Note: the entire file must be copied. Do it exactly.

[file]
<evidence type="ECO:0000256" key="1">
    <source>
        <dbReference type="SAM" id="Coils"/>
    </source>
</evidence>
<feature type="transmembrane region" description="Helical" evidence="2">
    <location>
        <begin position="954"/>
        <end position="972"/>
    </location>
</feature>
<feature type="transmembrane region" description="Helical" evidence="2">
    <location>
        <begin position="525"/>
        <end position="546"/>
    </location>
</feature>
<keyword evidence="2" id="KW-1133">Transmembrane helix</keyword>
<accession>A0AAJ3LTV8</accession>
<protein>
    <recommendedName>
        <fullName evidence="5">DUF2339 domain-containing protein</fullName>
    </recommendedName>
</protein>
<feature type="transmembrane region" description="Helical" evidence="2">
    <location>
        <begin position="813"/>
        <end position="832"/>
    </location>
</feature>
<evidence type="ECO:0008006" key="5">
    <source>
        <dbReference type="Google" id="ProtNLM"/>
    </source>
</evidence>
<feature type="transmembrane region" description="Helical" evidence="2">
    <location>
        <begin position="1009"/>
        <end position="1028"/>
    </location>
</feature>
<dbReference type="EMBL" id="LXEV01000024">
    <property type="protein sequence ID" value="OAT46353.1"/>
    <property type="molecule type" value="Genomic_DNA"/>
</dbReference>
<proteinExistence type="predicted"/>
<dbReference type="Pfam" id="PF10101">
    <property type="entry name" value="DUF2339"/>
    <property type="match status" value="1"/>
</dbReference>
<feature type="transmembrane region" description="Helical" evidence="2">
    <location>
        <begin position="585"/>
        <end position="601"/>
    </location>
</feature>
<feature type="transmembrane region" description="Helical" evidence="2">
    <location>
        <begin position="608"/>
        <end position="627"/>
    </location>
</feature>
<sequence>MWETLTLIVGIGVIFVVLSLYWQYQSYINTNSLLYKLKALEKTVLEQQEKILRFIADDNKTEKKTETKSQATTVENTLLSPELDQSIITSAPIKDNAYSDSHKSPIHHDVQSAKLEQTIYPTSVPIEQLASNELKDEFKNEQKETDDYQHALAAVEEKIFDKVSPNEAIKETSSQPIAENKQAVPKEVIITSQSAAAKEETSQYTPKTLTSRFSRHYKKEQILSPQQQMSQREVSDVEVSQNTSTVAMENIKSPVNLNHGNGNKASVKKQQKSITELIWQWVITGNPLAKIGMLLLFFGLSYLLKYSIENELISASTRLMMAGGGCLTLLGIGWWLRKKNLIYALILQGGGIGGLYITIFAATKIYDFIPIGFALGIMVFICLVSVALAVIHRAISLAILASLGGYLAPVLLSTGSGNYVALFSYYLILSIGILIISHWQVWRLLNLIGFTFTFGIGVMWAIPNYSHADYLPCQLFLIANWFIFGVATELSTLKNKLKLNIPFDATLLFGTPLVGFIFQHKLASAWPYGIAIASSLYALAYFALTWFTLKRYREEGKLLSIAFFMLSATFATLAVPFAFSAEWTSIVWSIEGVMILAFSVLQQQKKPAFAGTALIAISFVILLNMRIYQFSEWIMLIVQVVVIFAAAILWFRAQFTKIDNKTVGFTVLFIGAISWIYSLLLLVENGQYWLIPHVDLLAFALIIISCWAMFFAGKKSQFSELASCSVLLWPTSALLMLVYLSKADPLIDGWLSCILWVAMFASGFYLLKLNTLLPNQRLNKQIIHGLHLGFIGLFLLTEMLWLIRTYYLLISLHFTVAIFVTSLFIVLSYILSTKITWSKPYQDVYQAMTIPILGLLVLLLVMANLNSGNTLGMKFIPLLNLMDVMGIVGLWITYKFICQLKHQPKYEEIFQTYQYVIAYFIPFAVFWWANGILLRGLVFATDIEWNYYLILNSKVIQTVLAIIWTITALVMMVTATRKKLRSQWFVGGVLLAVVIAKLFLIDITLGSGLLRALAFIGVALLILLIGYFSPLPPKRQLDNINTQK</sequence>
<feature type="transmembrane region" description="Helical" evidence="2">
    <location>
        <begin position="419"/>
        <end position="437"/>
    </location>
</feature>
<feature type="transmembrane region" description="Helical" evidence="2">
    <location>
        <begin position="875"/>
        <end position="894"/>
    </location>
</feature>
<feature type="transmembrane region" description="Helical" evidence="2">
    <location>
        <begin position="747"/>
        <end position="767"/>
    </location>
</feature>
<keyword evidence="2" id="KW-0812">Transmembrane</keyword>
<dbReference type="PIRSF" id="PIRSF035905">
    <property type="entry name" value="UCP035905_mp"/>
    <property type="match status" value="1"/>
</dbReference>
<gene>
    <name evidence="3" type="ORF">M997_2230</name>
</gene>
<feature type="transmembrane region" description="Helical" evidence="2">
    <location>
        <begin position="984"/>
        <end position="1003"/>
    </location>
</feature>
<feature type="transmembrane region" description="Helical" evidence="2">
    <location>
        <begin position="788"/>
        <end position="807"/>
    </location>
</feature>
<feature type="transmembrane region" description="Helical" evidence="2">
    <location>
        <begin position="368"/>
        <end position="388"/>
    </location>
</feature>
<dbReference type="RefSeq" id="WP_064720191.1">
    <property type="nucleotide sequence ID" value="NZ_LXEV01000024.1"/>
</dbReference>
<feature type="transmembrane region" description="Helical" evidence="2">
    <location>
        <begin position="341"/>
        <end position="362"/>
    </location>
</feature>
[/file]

<evidence type="ECO:0000256" key="1">
    <source>
        <dbReference type="SAM" id="Coils"/>
    </source>
</evidence>
<feature type="transmembrane region" description="Helical" evidence="2">
    <location>
        <begin position="954"/>
        <end position="972"/>
    </location>
</feature>
<feature type="transmembrane region" description="Helical" evidence="2">
    <location>
        <begin position="525"/>
        <end position="546"/>
    </location>
</feature>
<keyword evidence="2" id="KW-1133">Transmembrane helix</keyword>
<accession>A0AAJ3LTV8</accession>
<protein>
    <recommendedName>
        <fullName evidence="5">DUF2339 domain-containing protein</fullName>
    </recommendedName>
</protein>
<feature type="transmembrane region" description="Helical" evidence="2">
    <location>
        <begin position="813"/>
        <end position="832"/>
    </location>
</feature>
<evidence type="ECO:0008006" key="5">
    <source>
        <dbReference type="Google" id="ProtNLM"/>
    </source>
</evidence>
<feature type="transmembrane region" description="Helical" evidence="2">
    <location>
        <begin position="1009"/>
        <end position="1028"/>
    </location>
</feature>
<dbReference type="EMBL" id="LXEV01000024">
    <property type="protein sequence ID" value="OAT46353.1"/>
    <property type="molecule type" value="Genomic_DNA"/>
</dbReference>
<proteinExistence type="predicted"/>
<dbReference type="Pfam" id="PF10101">
    <property type="entry name" value="DUF2339"/>
    <property type="match status" value="1"/>
</dbReference>
<feature type="transmembrane region" description="Helical" evidence="2">
    <location>
        <begin position="585"/>
        <end position="601"/>
    </location>
</feature>
<feature type="transmembrane region" description="Helical" evidence="2">
    <location>
        <begin position="608"/>
        <end position="627"/>
    </location>
</feature>
<sequence>MWETLTLIVGIGVIFVVLSLYWQYQSYINTNSLLYKLKALEKTVLEQQEKILRFIADDNKTEKKTETKSQATTVENTLLSPELDQSIITSAPIKDNAYSDSHKSPIHHDVQSAKLEQTIYPTSVPIEQLASNELKDEFKNEQKETDDYQHALAAVEEKIFDKVSPNEAIKETSSQPIAENKQAVPKEVIITSQSAAAKEETSQYTPKTLTSRFSRHYKKEQILSPQQQMSQREVSDVEVSQNTSTVAMENIKSPVNLNHGNGNKASVKKQQKSITELIWQWVITGNPLAKIGMLLLFFGLSYLLKYSIENELISASTRLMMAGGGCLTLLGIGWWLRKKNLIYALILQGGGIGGLYITIFAATKIYDFIPIGFALGIMVFICLVSVALAVIHRAISLAILASLGGYLAPVLLSTGSGNYVALFSYYLILSIGILIISHWQVWRLLNLIGFTFTFGIGVMWAIPNYSHADYLPCQLFLIANWFIFGVATELSTLKNKLKLNIPFDATLLFGTPLVGFIFQHKLASAWPYGIAIASSLYALAYFALTWFTLKRYREEGKLLSIAFFMLSATFATLAVPFAFSAEWTSIVWSIEGVMILAFSVLQQQKKPAFAGTALIAISFVILLNMRIYQFSEWIMLIVQVVVIFAAAILWFRAQFTKIDNKTVGFTVLFIGAISWIYSLLLLVENGQYWLIPHVDLLAFALIIISCWAMFFAGKKSQFSELASCSVLLWPTSALLMLVYLSKADPLIDGWLSCILWVAMFASGFYLLKLNTLLPNQRLNKQIIHGLHLGFIGLFLLTEMLWLIRTYYLLISLHFTVAIFVTSLFIVLSYILSTKITWSKPYQDVYQAMTIPILGLLVLLLVMANLNSGNTLGMKFIPLLNLMDVMGIVGLWITYKFICQLKHQPKYEEIFQTYQYVIAYFIPFAVFWWANGILLRGLVFATDIEWNYYLILNSKVIQTVLAIIWTITALVMMVTATRKKLRSQWFVGGVLLAVVIAKLFLIDITLGSGLLRALAFIGVALLILLIGYFSPLPPKRQLDNINTQK</sequence>
<feature type="transmembrane region" description="Helical" evidence="2">
    <location>
        <begin position="419"/>
        <end position="437"/>
    </location>
</feature>
<feature type="transmembrane region" description="Helical" evidence="2">
    <location>
        <begin position="875"/>
        <end position="894"/>
    </location>
</feature>
<feature type="transmembrane region" description="Helical" evidence="2">
    <location>
        <begin position="747"/>
        <end position="767"/>
    </location>
</feature>
<keyword evidence="2" id="KW-0812">Transmembrane</keyword>
<dbReference type="PIRSF" id="PIRSF035905">
    <property type="entry name" value="UCP035905_mp"/>
    <property type="match status" value="1"/>
</dbReference>
<gene>
    <name evidence="3" type="ORF">M997_2230</name>
</gene>
<feature type="transmembrane region" description="Helical" evidence="2">
    <location>
        <begin position="984"/>
        <end position="1003"/>
    </location>
</feature>
<feature type="transmembrane region" description="Helical" evidence="2">
    <location>
        <begin position="788"/>
        <end position="807"/>
    </location>
</feature>
<feature type="transmembrane region" description="Helical" evidence="2">
    <location>
        <begin position="368"/>
        <end position="388"/>
    </location>
</feature>
<dbReference type="RefSeq" id="WP_064720191.1">
    <property type="nucleotide sequence ID" value="NZ_LXEV01000024.1"/>
</dbReference>
<feature type="transmembrane region" description="Helical" evidence="2">
    <location>
        <begin position="341"/>
        <end position="362"/>
    </location>
</feature>